Minnesota Report

In his release following the $2.5 billion deficit through 2021 announcement the following is attributed to Governor Tim Walz (DFL-MN).

  • “Today’s budget outlook confirms what we suspected: COVID-19 will badly damage Minnesota’s economy.”
  • “As I said during my State of the State address, there is a long winter ahead. COVID-19 is upending life as we know it—and our economy will not be spared.”
  • “This will mean shared sacrifice among all of us. Hard decisions will be made.”
  • “But thanks to smart budgeting, Minnesota is in a much better position than other states to weather the storm. We must not undercut what got us there: Investing in our children. Expanding access to health care. Putting Minnesotans first.”
  • “These last few weeks have been difficult, and it’s only going to get harder.”
  • “It is more important than ever that we lead with our values and protect Minnesota’s quality of life.”
  • “Minnesotans will look out for one another. We will help each other back on our feet. We will get through this winter—together—and we will see spring.”

The joint statement from Speaker Melissa Hortman (DFL-36B, Brooklyn Park) and Majority Leader Ryan Winkler (DFL-46A, Golden Valley) on budget projection reads as follows.

“While we expected the state’s financial picture to worsen, I am relieved that the size of the projected deficit was not larger,” said Speaker Hortman. “Thanks to prudent financial management of the state’s resources by the executive and legislative branches over the past decade, Minnesota has enough resources in the budget reserve and the cash flow accounts to weather the downturn. I’m pleased Minnesota has received $1.87 billion in federal aid, which allows us to take measures to provide economic security to Minnesotans to help them get through the COVID-19 downturn. Investments are needed to make Minnesotans secure in their housing, help small businesses, facilitate distance learning and telemedicine, and to ensure we have the workforce we need to provide care for the elderly and people with disabilities. The federal assistance allows us to make these needed investments, while our state’s savings will cover our expected dip in revenue.”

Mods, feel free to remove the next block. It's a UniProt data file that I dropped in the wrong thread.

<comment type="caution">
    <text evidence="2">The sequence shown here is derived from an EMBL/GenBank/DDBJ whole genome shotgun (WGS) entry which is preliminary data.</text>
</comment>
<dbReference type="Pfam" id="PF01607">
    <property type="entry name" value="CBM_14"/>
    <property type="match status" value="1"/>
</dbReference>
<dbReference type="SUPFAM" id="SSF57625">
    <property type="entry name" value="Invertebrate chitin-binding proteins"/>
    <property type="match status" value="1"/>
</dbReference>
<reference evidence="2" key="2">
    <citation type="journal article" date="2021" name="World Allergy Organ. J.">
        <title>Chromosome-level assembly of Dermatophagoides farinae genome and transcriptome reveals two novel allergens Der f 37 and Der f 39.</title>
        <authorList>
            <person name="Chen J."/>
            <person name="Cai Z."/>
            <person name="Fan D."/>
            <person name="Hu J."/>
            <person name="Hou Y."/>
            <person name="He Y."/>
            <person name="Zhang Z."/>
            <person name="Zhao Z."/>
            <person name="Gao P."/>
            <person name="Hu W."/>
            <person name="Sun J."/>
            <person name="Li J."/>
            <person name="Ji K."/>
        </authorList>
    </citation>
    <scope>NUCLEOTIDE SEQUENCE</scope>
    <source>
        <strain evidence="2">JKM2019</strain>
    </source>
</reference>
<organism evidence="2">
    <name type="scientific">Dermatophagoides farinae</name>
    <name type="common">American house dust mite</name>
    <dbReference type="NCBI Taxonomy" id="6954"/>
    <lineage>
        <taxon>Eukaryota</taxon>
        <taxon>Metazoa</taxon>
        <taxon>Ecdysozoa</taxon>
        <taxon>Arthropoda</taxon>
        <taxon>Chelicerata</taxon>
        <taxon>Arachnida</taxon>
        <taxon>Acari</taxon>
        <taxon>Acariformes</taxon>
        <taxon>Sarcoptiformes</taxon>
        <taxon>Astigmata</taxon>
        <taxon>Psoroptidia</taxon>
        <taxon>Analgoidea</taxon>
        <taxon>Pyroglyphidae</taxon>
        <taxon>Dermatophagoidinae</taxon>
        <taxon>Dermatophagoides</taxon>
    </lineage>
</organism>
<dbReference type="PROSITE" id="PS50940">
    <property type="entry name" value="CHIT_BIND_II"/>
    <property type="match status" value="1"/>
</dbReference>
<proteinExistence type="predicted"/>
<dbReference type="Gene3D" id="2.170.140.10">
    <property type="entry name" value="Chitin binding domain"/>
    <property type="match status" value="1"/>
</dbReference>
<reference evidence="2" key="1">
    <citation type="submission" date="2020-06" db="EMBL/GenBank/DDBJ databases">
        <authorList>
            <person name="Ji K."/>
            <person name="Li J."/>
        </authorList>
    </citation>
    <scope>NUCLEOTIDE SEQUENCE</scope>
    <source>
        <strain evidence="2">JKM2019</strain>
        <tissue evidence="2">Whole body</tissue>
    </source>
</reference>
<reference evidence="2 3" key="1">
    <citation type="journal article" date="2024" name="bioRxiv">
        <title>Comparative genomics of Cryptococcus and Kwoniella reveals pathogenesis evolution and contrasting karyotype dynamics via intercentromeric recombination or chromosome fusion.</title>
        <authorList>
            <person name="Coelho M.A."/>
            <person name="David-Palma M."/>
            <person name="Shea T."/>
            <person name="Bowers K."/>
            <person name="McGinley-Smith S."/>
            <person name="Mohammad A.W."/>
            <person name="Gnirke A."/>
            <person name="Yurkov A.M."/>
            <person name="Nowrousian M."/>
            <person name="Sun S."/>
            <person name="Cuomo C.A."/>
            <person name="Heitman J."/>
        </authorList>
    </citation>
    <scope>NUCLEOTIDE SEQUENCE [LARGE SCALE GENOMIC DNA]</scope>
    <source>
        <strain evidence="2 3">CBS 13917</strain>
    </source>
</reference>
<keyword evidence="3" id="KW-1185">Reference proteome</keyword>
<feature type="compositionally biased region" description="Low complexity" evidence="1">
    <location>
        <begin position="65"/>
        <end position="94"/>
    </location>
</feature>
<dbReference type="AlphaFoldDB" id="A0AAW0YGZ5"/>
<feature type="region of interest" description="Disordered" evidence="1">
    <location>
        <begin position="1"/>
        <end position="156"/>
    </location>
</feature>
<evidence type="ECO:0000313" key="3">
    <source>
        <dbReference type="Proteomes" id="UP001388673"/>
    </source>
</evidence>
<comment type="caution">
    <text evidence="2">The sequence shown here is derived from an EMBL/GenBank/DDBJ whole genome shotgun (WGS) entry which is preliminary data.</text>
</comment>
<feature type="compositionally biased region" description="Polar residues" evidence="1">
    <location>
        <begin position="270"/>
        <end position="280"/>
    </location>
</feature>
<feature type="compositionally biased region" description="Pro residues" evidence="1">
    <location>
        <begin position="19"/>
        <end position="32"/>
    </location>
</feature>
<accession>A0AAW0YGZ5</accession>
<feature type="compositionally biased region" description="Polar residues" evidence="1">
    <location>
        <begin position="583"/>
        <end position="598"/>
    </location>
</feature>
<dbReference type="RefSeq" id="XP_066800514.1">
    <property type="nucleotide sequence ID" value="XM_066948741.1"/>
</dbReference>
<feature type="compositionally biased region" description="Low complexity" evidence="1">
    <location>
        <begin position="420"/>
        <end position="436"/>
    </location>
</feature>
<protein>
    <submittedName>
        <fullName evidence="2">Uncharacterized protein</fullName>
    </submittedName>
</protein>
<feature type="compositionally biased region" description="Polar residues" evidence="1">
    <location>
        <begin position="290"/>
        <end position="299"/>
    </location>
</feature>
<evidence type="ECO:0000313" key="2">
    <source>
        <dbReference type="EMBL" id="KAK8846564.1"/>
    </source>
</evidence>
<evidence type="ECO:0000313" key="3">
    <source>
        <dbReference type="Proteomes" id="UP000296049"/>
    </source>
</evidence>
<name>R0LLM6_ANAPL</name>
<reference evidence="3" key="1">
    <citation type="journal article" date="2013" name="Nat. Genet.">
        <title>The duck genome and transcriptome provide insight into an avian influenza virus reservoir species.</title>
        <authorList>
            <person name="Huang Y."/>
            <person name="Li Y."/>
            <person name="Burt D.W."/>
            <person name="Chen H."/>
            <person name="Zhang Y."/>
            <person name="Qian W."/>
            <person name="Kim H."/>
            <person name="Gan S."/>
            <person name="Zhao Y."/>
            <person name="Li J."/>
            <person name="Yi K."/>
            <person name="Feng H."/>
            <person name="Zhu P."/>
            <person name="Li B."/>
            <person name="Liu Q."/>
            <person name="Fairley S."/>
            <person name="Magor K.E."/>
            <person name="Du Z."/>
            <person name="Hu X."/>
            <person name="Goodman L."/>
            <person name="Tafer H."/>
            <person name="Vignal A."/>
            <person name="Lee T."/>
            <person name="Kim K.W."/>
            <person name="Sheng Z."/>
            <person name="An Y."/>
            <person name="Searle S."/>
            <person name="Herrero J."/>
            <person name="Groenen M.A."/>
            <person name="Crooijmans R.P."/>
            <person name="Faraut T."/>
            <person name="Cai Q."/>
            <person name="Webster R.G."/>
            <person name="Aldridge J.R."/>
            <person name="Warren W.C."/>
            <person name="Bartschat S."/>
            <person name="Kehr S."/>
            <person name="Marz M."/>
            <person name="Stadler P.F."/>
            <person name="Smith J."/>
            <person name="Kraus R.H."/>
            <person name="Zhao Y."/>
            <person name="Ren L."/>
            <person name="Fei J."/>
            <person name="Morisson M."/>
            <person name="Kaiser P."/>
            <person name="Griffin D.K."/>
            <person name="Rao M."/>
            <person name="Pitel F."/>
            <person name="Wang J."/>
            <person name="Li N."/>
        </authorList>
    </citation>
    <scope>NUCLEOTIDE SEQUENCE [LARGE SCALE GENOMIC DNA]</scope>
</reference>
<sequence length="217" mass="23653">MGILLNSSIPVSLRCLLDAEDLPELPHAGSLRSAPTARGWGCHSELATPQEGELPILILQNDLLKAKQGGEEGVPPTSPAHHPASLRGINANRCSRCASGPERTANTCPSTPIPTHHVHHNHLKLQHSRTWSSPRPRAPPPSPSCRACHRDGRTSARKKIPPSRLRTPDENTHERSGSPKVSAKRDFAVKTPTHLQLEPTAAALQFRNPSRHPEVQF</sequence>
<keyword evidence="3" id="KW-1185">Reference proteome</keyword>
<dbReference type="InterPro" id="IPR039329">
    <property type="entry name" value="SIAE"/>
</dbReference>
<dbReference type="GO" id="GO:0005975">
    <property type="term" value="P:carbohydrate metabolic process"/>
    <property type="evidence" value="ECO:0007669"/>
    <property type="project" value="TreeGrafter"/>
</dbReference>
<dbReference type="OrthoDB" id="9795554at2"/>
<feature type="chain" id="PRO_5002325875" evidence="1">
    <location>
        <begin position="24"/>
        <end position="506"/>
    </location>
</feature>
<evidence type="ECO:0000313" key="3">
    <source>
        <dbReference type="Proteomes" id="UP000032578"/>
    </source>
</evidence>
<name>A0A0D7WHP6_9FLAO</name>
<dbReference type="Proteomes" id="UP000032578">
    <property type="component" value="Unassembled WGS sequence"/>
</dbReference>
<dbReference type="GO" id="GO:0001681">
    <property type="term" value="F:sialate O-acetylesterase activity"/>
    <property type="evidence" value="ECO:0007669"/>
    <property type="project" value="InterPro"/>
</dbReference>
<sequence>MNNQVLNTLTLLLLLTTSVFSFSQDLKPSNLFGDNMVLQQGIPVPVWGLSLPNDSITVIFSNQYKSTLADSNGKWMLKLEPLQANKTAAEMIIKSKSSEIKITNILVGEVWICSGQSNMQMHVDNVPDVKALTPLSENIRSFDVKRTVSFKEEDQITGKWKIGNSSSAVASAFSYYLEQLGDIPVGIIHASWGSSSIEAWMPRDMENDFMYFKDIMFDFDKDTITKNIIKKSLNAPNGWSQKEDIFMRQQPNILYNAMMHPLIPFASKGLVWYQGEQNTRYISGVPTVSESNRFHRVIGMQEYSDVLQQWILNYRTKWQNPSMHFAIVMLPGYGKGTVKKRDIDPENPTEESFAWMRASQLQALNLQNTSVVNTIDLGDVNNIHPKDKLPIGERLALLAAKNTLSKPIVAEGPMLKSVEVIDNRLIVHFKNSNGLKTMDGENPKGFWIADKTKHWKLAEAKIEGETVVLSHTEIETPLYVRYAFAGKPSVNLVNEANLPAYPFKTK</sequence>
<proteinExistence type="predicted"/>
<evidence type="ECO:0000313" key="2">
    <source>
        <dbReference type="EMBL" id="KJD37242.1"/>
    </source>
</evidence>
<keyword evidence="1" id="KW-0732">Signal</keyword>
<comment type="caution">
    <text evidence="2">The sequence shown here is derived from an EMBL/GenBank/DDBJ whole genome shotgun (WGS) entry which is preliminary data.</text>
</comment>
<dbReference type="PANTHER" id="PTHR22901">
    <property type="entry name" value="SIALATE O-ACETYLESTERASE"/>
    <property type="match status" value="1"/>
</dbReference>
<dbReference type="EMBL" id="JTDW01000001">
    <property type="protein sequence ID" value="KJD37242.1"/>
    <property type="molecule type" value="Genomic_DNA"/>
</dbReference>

“Minnesota has the resources we need to address this crisis; we just need the will to act,” said Majority Leader Winkler. “We must stay the course to reduce the impact of COVID-19, save lives, and help Minnesotans get through the storm. Minnesotans need investments in the things that will help them make it through this crisis and thrive after it, including quality health care, economic security, a good education, and safe and healthy communities.”

In response, Senate Majority Leader Paul Gazelka (R-09, Nisswa) countered with the following.

“The state is going to have less money next year. About $4 billion less. That falls on the shoulders of the legislature to manage. We are doing everything we can to limit the negative financial impact of COVID, but it’s clear a holding pattern is not enough.

“Today the Senate Rules Committee implemented a salary freeze for our own employees. We will likely impose a hiring freeze this month as well. The next most responsible move for state government is to renegotiate the second year of state employee contracts so thousands of state workers won’t face layoffs from budget shortfalls in the 2021 budget. We need to say, “no” to any new spending increases that won’t be reimbursed by the federal COVID relief funds or help us reopen the economy. And we must exercise caution when it comes to the bonding bill because every $100 million in borrowing costs the state $142.72 million in debt service over the next 20 years.

“Most importantly, we need to open the economy to revenues that fund essential government services. That’s why we’ve asked Mike Vekich and other top thinkers to work on this now as part of the COVID-19 Economic Recovery Taskforce.

“At the end of the day, we need to be able to look into the eyes of the small business owner and the laid-off worker and tell them state government is making sacrifices too. Empathy is not enough. Actions speak louder than words.”

Additionally, Sen Julie Rosen (R-23, Vernon Center) is quoted, “Thankfully, our smart budgeting over the last several years has put the state in a good position to weather the economic side of this crisis in the short term, but not if we continue our current approach. We have to take the coronavirus seriously, but we cannot ignore the economic devastation. The House should pass the Senate’s Tax Relief and Economic Recovery package to help farmers, businesses, and workers get through this, and we should get businesses back up and running – but with safety and health as our top priority.”